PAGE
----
This is because the lives of outdoor cats vary tremendously. The life of an outdoor cat amongst a well cared for colony of cats in a relatively warm and stable environment, in an area where there has been extensive vaccinations of cats, might live as long as any full-time indoor, pedigree cat or longer. . Many feral cats live quite long lives. At the other end of the spectrum a feral cat living in a hostile urban environment with freezing winters may not live beyond two years of age. It all depends on so many variables. However, most “experts” rate feral cat lives at 2-5 years.
All we can say is that an outdoor cat is likely to live a shorter life than a full-time indoor cat on average. If the average age of a domestic cat is about 14 years then at a guesstimate we might say that the outdoor cat life expectancy on average might be about half that but it is rather pointless creating an average when the spread of lifespans of outdoor cats is so wide.
There are hazards which can shorten the life of both indoor and outdoor cats. It is these hazards which result in the outdoor cat having a shorter lifespan. Outdoor cat dangers include: predators, diseases and parasitic infections, fencing and boundaries, domestic refuse, other cats, outbuildings, pesticides and garden sprays, roads and cars, theft, traps, trees and water. Indoor dangers that are hazardous to cat health include: plants (safe ones), foods, kitchens and the equipment in them, bathrooms (the dangers of water), electric power points and appliances, sewing boxes, string, cat litter dust, carpets (the chemicals in them), furniture (the chemicals in them including fire retardants), DIY products, human medicines, open windows and balconies.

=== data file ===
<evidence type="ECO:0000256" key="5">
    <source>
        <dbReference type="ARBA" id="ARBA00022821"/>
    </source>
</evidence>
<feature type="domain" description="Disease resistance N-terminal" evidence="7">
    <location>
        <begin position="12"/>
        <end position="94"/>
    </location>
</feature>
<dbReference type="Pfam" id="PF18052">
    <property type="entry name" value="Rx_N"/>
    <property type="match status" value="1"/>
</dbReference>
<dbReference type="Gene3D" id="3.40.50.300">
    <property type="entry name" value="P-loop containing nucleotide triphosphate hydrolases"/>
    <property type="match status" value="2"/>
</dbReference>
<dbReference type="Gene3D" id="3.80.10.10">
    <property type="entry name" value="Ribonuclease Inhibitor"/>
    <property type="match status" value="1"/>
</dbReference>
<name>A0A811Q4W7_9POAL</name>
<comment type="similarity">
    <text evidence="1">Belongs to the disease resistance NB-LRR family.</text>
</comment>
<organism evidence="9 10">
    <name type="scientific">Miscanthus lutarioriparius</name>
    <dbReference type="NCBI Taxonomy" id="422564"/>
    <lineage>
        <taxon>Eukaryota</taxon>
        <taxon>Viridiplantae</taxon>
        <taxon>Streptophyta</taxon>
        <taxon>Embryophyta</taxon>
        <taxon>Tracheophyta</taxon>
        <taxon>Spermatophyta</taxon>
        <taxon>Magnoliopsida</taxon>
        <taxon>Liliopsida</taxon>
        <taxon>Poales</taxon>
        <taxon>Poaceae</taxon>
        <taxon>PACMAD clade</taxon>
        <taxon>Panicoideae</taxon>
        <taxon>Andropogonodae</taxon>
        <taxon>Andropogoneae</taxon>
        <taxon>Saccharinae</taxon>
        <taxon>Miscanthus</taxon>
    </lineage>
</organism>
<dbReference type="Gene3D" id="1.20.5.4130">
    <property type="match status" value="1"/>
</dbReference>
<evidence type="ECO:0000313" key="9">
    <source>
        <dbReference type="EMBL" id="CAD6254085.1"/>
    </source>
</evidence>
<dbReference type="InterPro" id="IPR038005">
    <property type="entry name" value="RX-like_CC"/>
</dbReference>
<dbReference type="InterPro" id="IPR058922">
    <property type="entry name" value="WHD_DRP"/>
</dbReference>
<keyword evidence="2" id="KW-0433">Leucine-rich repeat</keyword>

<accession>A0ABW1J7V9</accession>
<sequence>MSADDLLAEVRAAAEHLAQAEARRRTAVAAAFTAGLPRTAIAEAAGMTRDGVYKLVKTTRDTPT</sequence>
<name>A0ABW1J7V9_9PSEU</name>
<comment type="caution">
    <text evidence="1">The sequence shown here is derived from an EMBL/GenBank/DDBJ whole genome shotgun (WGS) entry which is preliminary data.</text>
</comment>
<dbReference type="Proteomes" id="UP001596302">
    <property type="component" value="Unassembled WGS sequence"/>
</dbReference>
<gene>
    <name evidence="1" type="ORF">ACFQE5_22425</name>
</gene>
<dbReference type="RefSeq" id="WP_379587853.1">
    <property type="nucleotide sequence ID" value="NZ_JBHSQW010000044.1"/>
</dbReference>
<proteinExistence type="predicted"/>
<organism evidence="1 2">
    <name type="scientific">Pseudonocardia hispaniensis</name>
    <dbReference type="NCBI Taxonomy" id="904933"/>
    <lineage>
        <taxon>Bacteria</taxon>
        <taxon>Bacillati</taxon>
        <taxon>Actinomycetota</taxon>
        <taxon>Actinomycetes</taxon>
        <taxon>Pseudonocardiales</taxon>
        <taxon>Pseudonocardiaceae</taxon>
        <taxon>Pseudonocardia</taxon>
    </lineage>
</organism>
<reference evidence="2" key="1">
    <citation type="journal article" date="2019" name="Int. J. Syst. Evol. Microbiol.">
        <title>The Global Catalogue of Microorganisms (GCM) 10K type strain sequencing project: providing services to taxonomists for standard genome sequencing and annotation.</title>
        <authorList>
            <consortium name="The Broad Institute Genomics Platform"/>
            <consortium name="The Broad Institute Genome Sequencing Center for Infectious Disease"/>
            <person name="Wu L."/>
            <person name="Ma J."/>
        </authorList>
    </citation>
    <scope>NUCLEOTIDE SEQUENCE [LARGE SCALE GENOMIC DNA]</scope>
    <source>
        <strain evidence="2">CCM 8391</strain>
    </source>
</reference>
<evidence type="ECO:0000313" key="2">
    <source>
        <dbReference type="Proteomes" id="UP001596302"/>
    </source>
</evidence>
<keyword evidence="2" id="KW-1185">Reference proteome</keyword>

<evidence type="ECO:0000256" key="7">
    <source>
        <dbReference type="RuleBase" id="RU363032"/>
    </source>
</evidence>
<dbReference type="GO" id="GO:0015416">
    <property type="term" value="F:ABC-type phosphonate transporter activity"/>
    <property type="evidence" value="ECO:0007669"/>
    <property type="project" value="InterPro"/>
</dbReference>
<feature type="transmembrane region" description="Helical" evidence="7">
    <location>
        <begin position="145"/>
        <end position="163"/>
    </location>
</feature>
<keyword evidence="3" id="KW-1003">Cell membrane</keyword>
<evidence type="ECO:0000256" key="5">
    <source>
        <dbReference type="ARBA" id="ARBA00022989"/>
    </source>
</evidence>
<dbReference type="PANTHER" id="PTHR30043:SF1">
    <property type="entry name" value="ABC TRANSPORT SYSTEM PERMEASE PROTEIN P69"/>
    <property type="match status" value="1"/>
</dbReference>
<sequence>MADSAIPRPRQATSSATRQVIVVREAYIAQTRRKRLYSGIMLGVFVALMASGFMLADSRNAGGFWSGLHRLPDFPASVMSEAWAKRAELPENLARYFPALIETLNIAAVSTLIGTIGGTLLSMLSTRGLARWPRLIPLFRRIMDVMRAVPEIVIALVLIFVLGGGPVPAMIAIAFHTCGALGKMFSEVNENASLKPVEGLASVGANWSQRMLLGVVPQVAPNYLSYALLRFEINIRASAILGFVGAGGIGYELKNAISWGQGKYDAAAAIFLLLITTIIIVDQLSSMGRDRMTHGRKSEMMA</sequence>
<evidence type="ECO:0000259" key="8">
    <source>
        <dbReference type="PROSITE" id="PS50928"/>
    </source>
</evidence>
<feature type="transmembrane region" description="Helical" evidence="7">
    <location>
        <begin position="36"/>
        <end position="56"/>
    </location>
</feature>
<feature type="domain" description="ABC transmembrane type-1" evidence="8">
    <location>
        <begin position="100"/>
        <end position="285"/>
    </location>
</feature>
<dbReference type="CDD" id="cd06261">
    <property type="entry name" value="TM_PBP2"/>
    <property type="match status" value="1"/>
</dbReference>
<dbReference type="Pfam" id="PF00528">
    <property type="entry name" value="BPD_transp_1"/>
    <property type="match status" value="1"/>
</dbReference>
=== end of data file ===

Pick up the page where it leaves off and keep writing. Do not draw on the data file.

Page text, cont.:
You could argue that there is an equally long list of hazards for cats living indoors as there is awaiting the outdoor cat. Some of the indoor hazards are hidden. People don’t know about them such as the chemicals impregnated into new carpets. There is also the issue of stress and boredom which is more likely to occur indoors which could arguably lead to shorter lives due to the stress itself or obesity which carries with it diseases such as diabetes type II.
There are also many cats who live outdoors a large percentage of their time but also have access to an indoor environment. There is a range of cat lifestyles which also muddies trying to work out outdoor cat life expectancy.
As people are researching information about outdoor cat life expectancy, we should ask ourselves why people are looking for that information. The likely reason is that they are working out whether they should keep their cat indoors permanently or let them out and a major factor in the decision making is the lifespan of an outdoor cat. If I am right in this assessment then the better research might be, “how can I keep my cat healthy while allowing her to go outside sometimes in order to provide her with the natural stimulations that the outside brings?”
The answer to that question comes down to the degree of excellence of cat caretaking provided. The answer really is not whether the cat could or should be an indoor cat or an outdoor cat but something in between, a compromise which allows outdoor stimulation whilst ensuring that the cat is as safe as if she were inside. Committed cat caretakers are sometimes able to work out how to achieve that.